US20020165009A1 (en) * 2001-04-23 2002-11-07 Manabu Nohara Apparatus and system for monitoring a point card
US6587835B1 (en) * 2000-02-09 2003-07-01 G. Victor Treyz Shopping assistance with handheld computing device
JP2003308409A (en) 2002-04-17 2003-10-31 Michinori Ejiri Method for providing route information for purchase of commodity
US20040004119A1 (en) 2002-05-16 2004-01-08 United Parcel Service Of America, Inc. Systems and methods for package sortation and delivery using radio frequency identification technology
US20040093274A1 (en) * 2002-11-08 2004-05-13 Marko Vanska Method and apparatus for making daily shopping easier
US20040103034A1 (en) * 2002-11-21 2004-05-27 Kimberly-Clark Worldwide, Inc. RFID system and method for purchase item accountability
US20040128069A1 (en) * 2001-03-09 2004-07-01 International Business Machines Corporation Method and system for the visually impaired to navigate a route through a facility
EP1467305A2 (en) 2003-04-11 2004-10-13 Sony Corporation Vehicle-mounted apparatus and method for outputting information about articles in vehicle
US20040260465A1 (en) * 2003-06-13 2004-12-23 Tu Ihung S. Display method and apparatus for navigation system for searching POI and arranging listing order of POI
US20050177446A1 (en) * 2004-02-11 2005-08-11 International Business Machines Corporation Method and system for supporting coordination and collaboration of multiple shoppers
US20060047425A1 (en) * 2004-08-30 2006-03-02 Denso Corporation Item search device
US20060059049A1 (en) * 2004-09-16 2006-03-16 Morris Robert P Method and system for providing a path through a store to items associated with a task
US20070094080A1 (en) * 2005-10-21 2007-04-26 Coalitionworks, Llc Smart shopping method and system
US20070150369A1 (en) * 2005-12-28 2007-06-28 Zivin Michael A Method and system for determining the optimal travel route by which customers can purchase local goods at the lowest total cost
CN101044495A (en) 2004-10-15 2007-09-26 富士通株式会社 RFID tag, and method of acquring information on article using the same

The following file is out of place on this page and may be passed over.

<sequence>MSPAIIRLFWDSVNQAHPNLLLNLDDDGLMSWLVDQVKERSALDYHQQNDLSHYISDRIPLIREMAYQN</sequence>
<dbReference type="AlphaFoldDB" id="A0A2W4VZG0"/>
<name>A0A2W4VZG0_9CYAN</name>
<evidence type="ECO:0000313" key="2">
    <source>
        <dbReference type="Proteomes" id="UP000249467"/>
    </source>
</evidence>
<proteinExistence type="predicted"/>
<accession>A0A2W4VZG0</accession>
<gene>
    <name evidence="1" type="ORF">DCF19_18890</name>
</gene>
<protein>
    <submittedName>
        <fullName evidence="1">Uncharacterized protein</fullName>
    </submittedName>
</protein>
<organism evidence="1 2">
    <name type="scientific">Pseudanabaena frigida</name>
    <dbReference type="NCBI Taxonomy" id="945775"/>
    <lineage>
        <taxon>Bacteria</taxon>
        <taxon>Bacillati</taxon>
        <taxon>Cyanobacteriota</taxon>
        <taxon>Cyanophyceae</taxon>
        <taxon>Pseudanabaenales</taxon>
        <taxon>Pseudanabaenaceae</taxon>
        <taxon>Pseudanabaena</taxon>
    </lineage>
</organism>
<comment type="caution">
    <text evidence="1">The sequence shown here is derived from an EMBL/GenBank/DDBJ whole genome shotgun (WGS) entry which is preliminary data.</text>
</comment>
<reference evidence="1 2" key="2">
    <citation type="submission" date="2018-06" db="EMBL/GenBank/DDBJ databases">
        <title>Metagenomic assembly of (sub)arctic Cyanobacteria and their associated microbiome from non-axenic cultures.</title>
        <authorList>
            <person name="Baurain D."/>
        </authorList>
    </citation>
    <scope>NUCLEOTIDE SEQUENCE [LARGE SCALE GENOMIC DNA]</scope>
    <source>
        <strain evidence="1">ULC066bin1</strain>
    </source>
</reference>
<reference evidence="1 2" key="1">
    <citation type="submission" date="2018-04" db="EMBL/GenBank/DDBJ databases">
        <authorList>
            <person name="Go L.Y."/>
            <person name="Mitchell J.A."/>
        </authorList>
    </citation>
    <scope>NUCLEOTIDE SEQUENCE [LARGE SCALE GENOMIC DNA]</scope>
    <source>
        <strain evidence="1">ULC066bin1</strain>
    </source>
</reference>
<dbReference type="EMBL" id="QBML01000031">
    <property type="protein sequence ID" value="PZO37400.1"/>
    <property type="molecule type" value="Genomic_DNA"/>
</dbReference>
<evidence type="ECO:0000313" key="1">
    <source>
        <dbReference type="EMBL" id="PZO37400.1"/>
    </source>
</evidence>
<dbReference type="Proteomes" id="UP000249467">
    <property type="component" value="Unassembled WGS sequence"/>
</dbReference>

US20070235529A1 (en) * 2006-04-07 2007-10-11 International Business Machines Corporation Method, system, and program product for identifying a product selected by a consumer
JP2008133085A (en) 2006-11-28 2008-06-12 Sato Corp Delivery support system
US20080154720A1 (en) * 2006-12-20 2008-06-26 Microsoft Corporation Shopping route optimization and personalization
WO2008109542A1 (en) 2007-03-03 2008-09-12 Recyclebank, Llc Recycling system and method thereof
US20080249856A1 (en) * 2007-04-03 2008-10-09 Robert Lee Angell Method and apparatus for generating customized marketing messages at the customer level based on biometric data
US20080249858A1 (en) * 2007-04-03 2008-10-09 Robert Lee Angell Automatically generating an optimal marketing model for marketing products to customers
US20080249838A1 (en) * 2007-04-03 2008-10-09 Robert Lee Angell Method and apparatus for preferred customer marketing delivery based on biometric data for a customer
US20090012882A1 (en) 2007-03-02 2009-01-08 Jagannathan Sarangapani Adaptive inventory management system
US20090319182A1 (en) * 2008-06-18 2009-12-24 Dante Monteverde User positioning guidance system, devices, and methods
US20110178863A1 (en) * 2010-01-19 2011-07-21 Daigle Mark R Location based consumer interface for retail environment
US8239276B2 (en) * 2008-09-30 2012-08-07 Apple Inc. On-the-go shopping list

Patent Citations (33)

* Cited by examiner, † Cited by third party
Publication number Priority date Publication date Assignee Title